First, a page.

The outgoing public editor for the New York Times, wrote a final column Saturday that has already garnered comment from the paper's executive editor.
First thing's first, here's what Arthur Brisbane observed in "Success and Risk as The Times Transforms":
When The Times covers a national presidential campaign, I have found that the lead editors and reporters are disciplined about enforcing fairness and balance, and usually succeed in doing so. Across the paper’s many departments, though, so many share a kind of political and cultural progressivism — for lack of a better term — that this worldview virtually bleeds through the fabric of The Times.
As a result, developments like the Occupy movement and gay marriage seem almost to erupt in The Times, overloved and undermanaged, more like causes than news subjects.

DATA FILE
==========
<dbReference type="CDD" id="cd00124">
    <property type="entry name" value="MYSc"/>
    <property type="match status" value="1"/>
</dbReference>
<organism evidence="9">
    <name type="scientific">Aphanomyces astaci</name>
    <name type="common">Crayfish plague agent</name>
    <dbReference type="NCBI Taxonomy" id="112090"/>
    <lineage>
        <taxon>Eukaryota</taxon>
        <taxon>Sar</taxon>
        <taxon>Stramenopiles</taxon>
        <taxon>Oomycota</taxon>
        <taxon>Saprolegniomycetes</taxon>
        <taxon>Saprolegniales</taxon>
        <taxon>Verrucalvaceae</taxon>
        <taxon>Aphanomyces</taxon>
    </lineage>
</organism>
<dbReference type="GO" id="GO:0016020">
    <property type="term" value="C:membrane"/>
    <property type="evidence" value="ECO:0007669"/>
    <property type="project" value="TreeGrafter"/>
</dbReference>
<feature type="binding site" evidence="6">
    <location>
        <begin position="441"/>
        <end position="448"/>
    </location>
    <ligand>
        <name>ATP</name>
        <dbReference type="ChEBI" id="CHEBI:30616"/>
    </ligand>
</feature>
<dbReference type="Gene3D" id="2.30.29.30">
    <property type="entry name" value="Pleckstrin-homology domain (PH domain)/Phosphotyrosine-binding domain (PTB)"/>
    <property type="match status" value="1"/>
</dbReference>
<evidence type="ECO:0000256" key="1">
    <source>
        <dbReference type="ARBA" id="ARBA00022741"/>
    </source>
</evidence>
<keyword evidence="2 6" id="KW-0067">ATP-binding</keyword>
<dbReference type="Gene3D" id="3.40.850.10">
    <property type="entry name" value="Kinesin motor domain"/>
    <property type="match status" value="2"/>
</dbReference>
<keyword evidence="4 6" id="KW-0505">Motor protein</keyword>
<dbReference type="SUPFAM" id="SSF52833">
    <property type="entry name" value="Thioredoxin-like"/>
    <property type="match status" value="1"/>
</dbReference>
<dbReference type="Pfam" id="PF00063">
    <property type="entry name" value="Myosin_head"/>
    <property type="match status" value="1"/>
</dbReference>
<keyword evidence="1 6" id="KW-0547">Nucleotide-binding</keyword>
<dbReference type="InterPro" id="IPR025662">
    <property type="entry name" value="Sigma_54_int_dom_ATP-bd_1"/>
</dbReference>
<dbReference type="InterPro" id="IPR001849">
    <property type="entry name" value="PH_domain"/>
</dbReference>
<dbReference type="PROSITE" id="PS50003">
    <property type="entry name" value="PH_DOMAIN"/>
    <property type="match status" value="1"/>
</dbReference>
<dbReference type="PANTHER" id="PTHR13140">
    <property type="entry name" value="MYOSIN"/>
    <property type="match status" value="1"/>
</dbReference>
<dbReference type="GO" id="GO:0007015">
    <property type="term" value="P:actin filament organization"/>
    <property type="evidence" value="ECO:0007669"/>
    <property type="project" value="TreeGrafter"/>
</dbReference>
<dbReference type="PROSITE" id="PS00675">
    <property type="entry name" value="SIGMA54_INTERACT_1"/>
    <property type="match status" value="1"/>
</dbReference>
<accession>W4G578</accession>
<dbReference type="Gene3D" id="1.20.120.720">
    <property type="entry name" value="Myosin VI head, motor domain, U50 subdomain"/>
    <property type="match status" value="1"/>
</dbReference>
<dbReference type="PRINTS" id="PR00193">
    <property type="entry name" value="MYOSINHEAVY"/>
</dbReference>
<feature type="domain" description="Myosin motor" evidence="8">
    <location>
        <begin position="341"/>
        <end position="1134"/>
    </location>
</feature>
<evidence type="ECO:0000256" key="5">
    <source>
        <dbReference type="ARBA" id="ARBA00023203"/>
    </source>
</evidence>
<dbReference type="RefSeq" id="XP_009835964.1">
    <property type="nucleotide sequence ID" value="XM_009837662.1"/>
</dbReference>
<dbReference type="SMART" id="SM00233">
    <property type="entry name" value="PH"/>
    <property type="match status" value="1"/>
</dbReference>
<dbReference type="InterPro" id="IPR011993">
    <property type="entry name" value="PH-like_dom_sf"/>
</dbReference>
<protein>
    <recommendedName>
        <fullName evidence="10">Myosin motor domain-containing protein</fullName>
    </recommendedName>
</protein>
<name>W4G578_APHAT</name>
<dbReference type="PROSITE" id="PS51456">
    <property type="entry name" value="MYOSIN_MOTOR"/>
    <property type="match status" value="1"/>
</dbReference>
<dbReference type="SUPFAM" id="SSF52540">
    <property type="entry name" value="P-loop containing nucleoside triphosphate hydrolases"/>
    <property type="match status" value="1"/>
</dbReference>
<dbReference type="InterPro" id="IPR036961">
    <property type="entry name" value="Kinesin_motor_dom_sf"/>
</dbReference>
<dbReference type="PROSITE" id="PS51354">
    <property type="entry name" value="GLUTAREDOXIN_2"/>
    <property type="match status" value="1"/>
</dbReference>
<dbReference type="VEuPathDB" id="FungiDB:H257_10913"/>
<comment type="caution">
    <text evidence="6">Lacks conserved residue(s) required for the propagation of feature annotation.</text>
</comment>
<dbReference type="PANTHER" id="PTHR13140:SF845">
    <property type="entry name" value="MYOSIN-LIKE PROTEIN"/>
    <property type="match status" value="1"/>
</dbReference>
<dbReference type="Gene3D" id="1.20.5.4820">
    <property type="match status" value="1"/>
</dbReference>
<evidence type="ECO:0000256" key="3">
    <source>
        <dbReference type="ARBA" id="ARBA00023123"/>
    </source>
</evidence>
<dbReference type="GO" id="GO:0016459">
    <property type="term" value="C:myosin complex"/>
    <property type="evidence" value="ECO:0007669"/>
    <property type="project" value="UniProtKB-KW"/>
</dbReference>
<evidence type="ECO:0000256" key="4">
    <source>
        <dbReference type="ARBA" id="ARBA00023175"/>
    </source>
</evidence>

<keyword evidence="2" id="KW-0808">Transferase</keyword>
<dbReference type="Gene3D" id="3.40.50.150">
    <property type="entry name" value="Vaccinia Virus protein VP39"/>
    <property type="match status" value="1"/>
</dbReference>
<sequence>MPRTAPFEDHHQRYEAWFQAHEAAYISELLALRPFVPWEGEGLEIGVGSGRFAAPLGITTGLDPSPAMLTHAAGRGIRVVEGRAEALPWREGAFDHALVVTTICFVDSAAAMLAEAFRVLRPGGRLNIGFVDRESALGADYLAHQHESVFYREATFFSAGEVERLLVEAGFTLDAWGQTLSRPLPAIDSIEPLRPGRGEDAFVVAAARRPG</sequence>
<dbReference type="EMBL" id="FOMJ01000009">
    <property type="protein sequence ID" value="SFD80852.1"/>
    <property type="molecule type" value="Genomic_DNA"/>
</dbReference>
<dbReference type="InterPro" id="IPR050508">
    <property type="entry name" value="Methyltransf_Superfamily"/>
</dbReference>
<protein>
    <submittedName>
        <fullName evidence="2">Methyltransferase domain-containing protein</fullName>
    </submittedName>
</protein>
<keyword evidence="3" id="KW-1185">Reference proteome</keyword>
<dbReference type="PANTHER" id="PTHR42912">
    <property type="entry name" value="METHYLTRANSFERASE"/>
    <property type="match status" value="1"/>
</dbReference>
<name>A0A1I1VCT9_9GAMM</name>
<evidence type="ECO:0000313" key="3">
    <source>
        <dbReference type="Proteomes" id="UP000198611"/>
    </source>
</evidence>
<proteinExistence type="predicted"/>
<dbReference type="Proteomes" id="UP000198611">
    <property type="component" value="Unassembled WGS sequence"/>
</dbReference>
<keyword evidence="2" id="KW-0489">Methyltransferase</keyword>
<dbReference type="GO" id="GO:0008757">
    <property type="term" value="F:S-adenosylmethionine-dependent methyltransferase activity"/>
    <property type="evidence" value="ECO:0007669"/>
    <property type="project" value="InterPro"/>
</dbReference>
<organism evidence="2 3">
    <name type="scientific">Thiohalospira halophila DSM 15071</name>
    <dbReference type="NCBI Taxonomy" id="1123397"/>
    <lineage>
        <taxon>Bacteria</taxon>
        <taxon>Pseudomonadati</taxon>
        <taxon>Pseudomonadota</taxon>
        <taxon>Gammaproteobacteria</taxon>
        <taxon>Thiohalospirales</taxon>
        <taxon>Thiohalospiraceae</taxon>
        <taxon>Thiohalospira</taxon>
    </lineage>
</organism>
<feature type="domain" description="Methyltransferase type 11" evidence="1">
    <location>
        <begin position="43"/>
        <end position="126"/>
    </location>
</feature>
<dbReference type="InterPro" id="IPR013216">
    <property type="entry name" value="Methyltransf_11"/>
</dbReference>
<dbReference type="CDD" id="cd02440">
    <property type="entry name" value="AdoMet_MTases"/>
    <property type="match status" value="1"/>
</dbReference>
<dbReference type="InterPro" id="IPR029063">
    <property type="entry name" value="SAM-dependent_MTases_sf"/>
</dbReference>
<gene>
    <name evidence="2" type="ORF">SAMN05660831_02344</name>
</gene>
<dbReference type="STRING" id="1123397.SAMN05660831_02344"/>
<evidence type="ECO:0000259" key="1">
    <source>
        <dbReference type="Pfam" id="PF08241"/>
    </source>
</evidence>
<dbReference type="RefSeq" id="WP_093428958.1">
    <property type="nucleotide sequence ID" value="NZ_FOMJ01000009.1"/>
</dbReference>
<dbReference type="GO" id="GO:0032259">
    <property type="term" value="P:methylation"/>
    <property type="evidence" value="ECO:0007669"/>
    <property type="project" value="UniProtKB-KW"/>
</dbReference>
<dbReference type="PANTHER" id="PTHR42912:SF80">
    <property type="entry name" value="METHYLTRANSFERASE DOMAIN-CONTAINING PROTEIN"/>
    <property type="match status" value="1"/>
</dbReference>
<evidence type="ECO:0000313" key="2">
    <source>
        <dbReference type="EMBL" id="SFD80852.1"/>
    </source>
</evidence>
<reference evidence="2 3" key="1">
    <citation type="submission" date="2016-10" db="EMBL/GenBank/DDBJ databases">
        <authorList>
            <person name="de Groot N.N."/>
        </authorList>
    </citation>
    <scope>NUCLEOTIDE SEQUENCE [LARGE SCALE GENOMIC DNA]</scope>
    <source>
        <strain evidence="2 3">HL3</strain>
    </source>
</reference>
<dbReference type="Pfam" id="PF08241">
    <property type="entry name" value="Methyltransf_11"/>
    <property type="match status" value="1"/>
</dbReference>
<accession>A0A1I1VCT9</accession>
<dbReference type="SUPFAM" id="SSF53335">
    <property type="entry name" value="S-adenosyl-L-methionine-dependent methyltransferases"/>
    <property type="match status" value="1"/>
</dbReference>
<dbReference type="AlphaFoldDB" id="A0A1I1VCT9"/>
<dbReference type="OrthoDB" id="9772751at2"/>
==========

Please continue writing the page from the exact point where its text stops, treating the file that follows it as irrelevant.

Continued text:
"[A] kind of political and cultural progressivism...virtually bleeds through the fabric of The Times."
Indeed it does.
Not surprisingly, executive editor Jill Abramson doesn't agree. Politico reported Saturday:
"In our newsroom we are always conscious that the way we view an issue in New York is not necessarily the way it is viewed in the rest of the country or world. I disagree with Mr. Brisbane's sweeping conclusions," Abramson told POLITICO Saturday night.
"I agree with another past public editor, Dan Okrent, and my predecessor as executive editor, Bill Keller, that in covering some social and cultural issues, the Times sometimes reflects its urban and cosmopolitan base," she continued. "But I also often quote, including in talks with Mr. Brisbane, another executive editor, Abe Rosenthal, who wanted to be remembered for keeping 'the paper straight.' That's essential."
I guess Abramson forgot that about a year ago, she practically admitted the Times' liberal slant.
Why should one expect consistency from an executive editor?